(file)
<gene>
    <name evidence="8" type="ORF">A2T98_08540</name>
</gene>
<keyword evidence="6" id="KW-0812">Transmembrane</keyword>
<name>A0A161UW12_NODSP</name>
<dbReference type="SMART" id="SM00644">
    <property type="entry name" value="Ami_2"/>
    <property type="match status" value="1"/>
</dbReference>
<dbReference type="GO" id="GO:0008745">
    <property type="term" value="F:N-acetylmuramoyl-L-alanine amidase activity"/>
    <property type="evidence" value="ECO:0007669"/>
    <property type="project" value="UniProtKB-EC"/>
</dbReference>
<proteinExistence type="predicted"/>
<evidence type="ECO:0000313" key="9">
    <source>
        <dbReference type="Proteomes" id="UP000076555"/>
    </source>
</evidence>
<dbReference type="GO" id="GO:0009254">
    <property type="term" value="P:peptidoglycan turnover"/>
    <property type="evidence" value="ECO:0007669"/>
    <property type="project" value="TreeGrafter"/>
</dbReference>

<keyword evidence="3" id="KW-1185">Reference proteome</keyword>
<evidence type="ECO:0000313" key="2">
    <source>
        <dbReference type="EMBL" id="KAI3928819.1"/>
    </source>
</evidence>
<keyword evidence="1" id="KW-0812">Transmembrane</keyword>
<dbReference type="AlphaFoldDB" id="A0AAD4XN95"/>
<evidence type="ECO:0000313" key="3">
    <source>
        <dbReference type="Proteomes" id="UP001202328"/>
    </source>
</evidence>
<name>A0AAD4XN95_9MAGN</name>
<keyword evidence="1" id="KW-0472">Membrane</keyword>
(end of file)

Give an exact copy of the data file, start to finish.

<gene>
    <name evidence="8" type="ORF">A2T98_08540</name>
</gene>
<keyword evidence="6" id="KW-0812">Transmembrane</keyword>
<name>A0A161UW12_NODSP</name>
<dbReference type="SMART" id="SM00644">
    <property type="entry name" value="Ami_2"/>
    <property type="match status" value="1"/>
</dbReference>
<dbReference type="GO" id="GO:0008745">
    <property type="term" value="F:N-acetylmuramoyl-L-alanine amidase activity"/>
    <property type="evidence" value="ECO:0007669"/>
    <property type="project" value="UniProtKB-EC"/>
</dbReference>
<proteinExistence type="predicted"/>
<evidence type="ECO:0000313" key="9">
    <source>
        <dbReference type="Proteomes" id="UP000076555"/>
    </source>
</evidence>
<dbReference type="GO" id="GO:0009254">
    <property type="term" value="P:peptidoglycan turnover"/>
    <property type="evidence" value="ECO:0007669"/>
    <property type="project" value="TreeGrafter"/>
</dbReference>

<keyword evidence="3" id="KW-1185">Reference proteome</keyword>
<evidence type="ECO:0000313" key="2">
    <source>
        <dbReference type="EMBL" id="KAI3928819.1"/>
    </source>
</evidence>
<keyword evidence="1" id="KW-0812">Transmembrane</keyword>
<dbReference type="AlphaFoldDB" id="A0AAD4XN95"/>
<evidence type="ECO:0000313" key="3">
    <source>
        <dbReference type="Proteomes" id="UP001202328"/>
    </source>
</evidence>
<name>A0AAD4XN95_9MAGN</name>
<keyword evidence="1" id="KW-0472">Membrane</keyword>